Summary and Info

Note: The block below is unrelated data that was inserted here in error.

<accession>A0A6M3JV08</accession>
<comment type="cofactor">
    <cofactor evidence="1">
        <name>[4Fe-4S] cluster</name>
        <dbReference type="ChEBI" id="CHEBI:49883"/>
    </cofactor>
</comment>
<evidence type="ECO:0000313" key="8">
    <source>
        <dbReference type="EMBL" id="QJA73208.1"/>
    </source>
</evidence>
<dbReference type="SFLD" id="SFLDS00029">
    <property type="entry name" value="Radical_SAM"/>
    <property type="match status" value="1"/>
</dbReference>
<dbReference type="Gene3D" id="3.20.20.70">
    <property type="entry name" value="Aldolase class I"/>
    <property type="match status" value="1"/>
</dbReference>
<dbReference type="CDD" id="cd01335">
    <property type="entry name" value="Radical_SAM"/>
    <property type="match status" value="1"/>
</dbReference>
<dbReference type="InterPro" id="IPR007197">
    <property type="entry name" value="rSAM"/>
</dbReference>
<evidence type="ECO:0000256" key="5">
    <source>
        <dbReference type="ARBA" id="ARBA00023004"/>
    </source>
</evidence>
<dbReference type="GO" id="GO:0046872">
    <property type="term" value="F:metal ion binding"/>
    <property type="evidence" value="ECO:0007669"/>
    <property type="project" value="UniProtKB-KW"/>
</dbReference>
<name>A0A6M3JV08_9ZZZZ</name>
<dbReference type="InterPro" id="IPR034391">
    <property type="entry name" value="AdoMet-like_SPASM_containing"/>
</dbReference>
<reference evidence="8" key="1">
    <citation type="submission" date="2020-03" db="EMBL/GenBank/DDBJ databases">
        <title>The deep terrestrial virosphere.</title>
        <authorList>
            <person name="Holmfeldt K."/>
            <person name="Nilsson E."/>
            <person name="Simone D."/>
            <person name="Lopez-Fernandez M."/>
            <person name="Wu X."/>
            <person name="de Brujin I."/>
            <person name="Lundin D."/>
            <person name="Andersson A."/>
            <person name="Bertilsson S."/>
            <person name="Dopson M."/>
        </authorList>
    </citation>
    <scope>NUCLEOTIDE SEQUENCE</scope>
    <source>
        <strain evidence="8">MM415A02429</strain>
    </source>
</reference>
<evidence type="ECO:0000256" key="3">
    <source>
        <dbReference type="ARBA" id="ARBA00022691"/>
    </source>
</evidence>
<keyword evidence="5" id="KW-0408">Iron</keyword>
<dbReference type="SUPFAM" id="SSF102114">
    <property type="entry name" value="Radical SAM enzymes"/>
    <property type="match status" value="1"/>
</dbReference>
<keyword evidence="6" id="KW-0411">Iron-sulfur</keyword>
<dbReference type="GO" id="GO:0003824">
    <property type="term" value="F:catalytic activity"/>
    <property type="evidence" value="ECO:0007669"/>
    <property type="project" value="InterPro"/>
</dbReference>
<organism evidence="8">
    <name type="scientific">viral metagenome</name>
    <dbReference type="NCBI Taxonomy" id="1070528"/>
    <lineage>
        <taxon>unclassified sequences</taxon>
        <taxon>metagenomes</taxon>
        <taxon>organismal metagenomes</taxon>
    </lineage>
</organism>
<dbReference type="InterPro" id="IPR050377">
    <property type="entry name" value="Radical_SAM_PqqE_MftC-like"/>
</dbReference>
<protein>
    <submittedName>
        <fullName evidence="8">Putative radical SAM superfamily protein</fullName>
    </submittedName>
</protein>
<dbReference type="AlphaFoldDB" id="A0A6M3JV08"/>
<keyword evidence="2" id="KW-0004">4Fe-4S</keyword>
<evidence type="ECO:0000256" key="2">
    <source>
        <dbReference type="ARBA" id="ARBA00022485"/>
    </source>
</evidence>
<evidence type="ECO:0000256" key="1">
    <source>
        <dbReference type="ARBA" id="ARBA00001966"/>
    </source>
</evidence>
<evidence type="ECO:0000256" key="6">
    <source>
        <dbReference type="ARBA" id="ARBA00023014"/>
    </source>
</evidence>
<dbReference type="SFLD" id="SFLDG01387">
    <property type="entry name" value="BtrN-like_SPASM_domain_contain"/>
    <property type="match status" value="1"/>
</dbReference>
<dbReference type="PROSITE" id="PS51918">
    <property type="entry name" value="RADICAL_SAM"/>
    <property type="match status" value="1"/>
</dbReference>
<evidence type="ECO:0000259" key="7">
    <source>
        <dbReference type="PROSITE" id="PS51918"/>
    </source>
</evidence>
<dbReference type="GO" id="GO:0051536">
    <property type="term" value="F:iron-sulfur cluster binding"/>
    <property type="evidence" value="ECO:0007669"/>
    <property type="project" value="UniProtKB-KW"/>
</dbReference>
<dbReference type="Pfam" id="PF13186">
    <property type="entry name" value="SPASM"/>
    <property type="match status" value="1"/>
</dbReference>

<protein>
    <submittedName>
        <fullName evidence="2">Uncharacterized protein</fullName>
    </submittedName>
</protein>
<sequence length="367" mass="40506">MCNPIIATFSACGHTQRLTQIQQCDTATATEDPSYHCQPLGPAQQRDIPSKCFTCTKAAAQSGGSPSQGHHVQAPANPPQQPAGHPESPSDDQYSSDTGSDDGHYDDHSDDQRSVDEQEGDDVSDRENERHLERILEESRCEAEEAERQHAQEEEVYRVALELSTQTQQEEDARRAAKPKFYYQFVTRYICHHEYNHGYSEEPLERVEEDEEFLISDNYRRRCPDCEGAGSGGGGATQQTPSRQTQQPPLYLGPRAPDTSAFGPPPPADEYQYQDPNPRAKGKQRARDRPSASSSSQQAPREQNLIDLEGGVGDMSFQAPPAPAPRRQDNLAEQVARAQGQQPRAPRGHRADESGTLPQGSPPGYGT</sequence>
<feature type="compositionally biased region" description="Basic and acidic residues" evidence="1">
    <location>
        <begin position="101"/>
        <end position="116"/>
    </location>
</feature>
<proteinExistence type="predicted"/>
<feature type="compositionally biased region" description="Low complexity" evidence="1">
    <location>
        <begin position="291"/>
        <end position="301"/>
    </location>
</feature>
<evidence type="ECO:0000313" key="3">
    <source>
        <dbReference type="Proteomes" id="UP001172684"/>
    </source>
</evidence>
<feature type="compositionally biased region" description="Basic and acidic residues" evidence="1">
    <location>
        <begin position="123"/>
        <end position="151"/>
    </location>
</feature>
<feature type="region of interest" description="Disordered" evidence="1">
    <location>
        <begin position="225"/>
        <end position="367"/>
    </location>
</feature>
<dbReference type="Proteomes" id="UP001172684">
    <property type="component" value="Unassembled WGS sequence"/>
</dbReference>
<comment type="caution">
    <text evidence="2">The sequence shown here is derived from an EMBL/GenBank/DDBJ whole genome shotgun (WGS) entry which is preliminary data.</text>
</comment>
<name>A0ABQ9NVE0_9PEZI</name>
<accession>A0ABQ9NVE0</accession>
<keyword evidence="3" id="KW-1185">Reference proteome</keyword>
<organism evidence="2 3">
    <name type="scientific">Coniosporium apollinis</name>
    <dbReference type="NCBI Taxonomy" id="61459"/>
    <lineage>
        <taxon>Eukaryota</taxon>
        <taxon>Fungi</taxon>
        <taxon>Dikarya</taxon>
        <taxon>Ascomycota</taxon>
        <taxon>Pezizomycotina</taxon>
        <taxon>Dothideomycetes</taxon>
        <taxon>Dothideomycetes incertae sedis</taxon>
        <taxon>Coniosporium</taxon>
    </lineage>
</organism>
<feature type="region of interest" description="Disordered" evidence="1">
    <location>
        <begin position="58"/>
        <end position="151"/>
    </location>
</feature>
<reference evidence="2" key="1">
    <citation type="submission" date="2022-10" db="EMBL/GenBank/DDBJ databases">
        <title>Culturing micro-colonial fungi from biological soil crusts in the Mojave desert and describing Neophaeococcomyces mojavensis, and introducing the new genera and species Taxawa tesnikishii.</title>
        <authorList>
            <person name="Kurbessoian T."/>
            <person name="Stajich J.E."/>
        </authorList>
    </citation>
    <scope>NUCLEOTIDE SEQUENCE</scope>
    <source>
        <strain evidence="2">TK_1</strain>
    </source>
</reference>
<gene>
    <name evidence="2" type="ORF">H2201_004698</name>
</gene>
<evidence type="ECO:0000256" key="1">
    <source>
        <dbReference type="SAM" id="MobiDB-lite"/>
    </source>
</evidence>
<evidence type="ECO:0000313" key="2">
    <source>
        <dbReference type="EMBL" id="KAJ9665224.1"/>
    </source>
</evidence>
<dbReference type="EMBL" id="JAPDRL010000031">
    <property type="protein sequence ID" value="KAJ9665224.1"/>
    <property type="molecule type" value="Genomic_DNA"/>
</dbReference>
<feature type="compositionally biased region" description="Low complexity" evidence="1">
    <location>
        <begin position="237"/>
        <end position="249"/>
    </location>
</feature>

In 1936, I had to find a subject for the presidential address to the Zoology Section of the British Association. After some hesitation, I chose “Natural Selection and Evolutionary Progress”, since it seemed to me that these were two interrelated topics of fundamental biological importance, yet on which much misapprehension existed. Even among professional zoologists the modern conception of natural selection and its mode of operation is quitedifferent from that of Darwin’s day, but much of the research on which the changed oudook is based is so recent that the new ideas have not spread far. The idea of evolutionary progress, on the other hand, has been undeservedly neglected. Thus it seemedto me valuable to attempt to give a broad account of the two concepts and their relation to each other.The result exceeded my expectations. So many of my colleagues expressed interest and the wish that the address might be available in more extended and more permanent form, thatI decided to essay expanding it into a book.The result is the present volume. I am fully conscious of its limitations and imperfections, but I believe that it will serve a useful purpose. The writing of it has so much clarified my own thinking, and the discussion of the problems that arose with colleagues has resulted in so many ideas and points of view which were novel both to them and to myself, that I am encouraged to believe it will be of general service. I also feel sure that aclassification and analysis of evolutionary trends and processes as observed or deduced in nature, and the attempted relation of them to the findings of genetics and systemadcs, is of first-class importance for any unified biological outlook; and since others better equipped than I seem reluctant to attempt the task, I have tried my hand at it.